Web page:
Artists and left wing personalities (Yellow) – 5.67% of profiles | 2.66% of interactions
Represented by celebrities and digital influencers aligned to the left, this group recognizes that it is useful to vote for Lula in this election, reflecting Bolsonaro’s strong rejection. Other posts are optimistic about the victory of the PT candidate in the first round, and reinforce the commitment that soccer, as far as its athletes and fans are concerned, should maintain with democracy.

Left wing parties and influencers (Orange) – 5.15% of profiles | 2.52% of interactions
Base formed by left wing political parties and influencers that support former president Lula, with the profiles of PT, Maria Bopp, and Felipe Neto standing out. The group mobilizes expectations of a victory for the PT candidate in the first round, in addition to criticizing Bolsonaro and his allies. There is an intersection between the fields of politics, sports, and entertainment, with associations, for example, between Lula and the Flamengo soccer team.

Major tweets inside the groups in the map of interactions on Twitter
Period: from 4 p.m. on October 1 to 4 p.m. on October 2

Source: Twitter | Elaborated by: School of Communication, Media and Information at FGV


Presidential candidates on Twitter

Mentions to the presidential candidates on Twitter
Period: from 4 p.m. on October 1 to 4 p.m. on October 2


Source: Twitter | Elaborated by: School of Communication, Media and Information at FGV


  • Lula and Bolsonaro have evolved quite similarly in the election debate on Twitter, with the PT candidate outpacing the re-election candidate since Sunday morning. The other candidates are far behind in number of mentions;
  • Posts advocating a useful vote for former president Lula to defeat bolsonarism persist, especially with the release of the latest opinion polls early last night, when the PT candidate had a peak in mentions;
  • Bolsonaro’s recent statements about a victory with about 60% of the vote in the first round of voting have dominated the discussion on the eve and on Election Day, with supporters spreading the same unconcerned tone. There is a strong confidence in “Datapovo”, motivated, above all, by the large number of people wearing green and yellow on the streets. It is understood that this criterion would be more reliable than the indexes of the research institutes;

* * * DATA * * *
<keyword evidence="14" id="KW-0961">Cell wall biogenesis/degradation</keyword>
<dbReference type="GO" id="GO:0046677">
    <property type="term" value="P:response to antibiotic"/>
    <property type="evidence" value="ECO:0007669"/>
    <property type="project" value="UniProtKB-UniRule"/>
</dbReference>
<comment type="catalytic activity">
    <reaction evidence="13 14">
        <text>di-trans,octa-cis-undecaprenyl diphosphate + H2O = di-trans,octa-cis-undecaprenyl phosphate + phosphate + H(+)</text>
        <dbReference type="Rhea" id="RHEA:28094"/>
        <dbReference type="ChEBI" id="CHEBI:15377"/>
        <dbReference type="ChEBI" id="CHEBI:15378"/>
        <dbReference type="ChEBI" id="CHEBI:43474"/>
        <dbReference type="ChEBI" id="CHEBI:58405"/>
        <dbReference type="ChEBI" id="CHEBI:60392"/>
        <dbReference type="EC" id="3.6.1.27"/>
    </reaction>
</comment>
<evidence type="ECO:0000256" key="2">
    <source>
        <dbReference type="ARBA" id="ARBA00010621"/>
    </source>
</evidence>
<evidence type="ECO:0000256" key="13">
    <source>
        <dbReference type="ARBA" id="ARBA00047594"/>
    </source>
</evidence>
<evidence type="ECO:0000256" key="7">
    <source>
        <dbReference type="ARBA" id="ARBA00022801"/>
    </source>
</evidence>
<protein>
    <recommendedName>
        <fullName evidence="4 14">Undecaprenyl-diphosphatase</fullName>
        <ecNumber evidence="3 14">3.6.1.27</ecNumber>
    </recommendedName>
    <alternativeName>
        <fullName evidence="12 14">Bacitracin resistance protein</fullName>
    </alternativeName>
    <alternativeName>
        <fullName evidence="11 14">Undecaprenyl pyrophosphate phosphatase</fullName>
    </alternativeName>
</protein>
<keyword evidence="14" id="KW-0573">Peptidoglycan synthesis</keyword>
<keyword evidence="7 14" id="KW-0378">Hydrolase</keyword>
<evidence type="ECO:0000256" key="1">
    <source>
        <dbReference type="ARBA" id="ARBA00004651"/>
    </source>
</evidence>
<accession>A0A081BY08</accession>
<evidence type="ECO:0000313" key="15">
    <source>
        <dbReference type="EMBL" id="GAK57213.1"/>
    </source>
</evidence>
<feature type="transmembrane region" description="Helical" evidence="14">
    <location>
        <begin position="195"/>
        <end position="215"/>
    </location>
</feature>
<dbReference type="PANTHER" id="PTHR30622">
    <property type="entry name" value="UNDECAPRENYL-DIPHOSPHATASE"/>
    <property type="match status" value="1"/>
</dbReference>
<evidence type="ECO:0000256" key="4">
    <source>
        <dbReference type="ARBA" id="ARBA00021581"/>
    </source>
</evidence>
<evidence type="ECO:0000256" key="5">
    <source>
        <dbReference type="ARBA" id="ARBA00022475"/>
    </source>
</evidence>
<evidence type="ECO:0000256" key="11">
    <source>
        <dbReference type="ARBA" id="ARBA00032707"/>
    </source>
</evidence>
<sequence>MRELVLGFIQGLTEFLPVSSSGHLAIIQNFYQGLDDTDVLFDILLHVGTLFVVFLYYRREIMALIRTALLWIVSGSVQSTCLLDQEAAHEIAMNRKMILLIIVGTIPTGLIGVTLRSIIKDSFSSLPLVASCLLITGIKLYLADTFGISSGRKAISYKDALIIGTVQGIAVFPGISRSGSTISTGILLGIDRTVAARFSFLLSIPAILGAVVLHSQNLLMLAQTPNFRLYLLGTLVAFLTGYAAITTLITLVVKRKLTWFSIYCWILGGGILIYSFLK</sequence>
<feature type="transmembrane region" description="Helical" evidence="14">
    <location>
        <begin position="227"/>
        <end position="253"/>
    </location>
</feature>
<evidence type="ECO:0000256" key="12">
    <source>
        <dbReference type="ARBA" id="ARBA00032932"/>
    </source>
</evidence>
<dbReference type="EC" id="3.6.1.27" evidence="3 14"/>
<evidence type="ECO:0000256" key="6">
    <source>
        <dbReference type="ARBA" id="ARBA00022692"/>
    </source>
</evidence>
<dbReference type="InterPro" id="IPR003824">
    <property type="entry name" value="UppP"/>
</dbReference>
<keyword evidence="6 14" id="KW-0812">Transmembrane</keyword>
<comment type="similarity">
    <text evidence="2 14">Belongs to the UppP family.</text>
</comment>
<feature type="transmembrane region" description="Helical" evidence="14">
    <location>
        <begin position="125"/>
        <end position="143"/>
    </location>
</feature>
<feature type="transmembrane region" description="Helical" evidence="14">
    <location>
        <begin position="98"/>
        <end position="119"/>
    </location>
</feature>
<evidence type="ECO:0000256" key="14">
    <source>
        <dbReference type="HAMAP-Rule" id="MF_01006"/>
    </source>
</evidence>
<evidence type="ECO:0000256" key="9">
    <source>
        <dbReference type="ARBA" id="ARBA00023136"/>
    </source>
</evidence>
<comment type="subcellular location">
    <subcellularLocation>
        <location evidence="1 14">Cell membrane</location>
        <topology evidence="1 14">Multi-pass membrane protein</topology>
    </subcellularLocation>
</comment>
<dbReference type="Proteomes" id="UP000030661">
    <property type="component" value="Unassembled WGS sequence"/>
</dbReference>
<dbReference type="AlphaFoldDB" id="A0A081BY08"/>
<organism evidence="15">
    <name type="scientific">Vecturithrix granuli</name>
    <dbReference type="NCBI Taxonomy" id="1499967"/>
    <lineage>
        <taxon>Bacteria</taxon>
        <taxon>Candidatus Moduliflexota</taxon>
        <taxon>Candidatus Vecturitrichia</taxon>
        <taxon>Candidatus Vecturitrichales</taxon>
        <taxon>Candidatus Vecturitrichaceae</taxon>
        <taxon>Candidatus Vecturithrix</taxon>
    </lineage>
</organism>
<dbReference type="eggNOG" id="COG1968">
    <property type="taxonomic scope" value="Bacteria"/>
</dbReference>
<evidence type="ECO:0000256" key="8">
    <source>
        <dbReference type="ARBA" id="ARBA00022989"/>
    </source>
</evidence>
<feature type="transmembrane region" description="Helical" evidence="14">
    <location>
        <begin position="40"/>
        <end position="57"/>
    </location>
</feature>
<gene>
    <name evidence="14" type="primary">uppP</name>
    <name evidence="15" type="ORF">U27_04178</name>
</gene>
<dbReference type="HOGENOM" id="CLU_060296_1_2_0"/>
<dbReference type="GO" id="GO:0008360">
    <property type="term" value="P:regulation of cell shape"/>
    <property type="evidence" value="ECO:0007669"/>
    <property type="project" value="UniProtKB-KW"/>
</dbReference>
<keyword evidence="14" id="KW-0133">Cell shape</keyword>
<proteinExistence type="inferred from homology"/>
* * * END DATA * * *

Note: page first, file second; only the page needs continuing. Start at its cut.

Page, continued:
• Throughout the day, repercussions of the counting in other countries are shared by both fields, extolling the victories of their respective candidates. Bolsonarists are also trying to discredit Lula’s victories abroad, considering that the PT candidate won in most countries. To this end, it is stated that the vote that really matters is the one computed in Brazilian territory.


Word cloud about Election 2022
Period: from 4 p.m. on October 1 to 4 p.m. on October 2


Source: Twitter | Elaborated by: School of Communication, Media and Information at FGV


  • The term “ex-convict”, in reference to Lula, was catapulted by the bolsonarist base as a strategy to “criminalize” the candidate and try to delegitimize the choice for the PT candidate in the last hours before the election;
  • Video of a Bolsonaro voter filming the voting act and mocking the TSE rule made the term electoral crime go viral. Allies of the president celebrated the act, while progressive profiles triggered the court to punish the voter;
  • Pro-Bolsonaro profiles circulate misinformative content that associates the PT candidate with Marcola, head of the PCC, which motivated the use of the term “organized crime supports Lula”. The posts are accompanied by a link from the website O Antagonista, already taken out of circulation, which mentions an alleged interception by the Federal Police in which Marcola, leader of the faction, is said to have declared his vote for the former president;
  • Attempted vote fraud in Portugal echoed on progressive networks, also bringing the term electoral crime. In Lisbon, a man dressed in green and yellow, who, by his characteristic outfit, was identified as a Jair Bolsonaro supporter, caused disruption by trying to vote twice.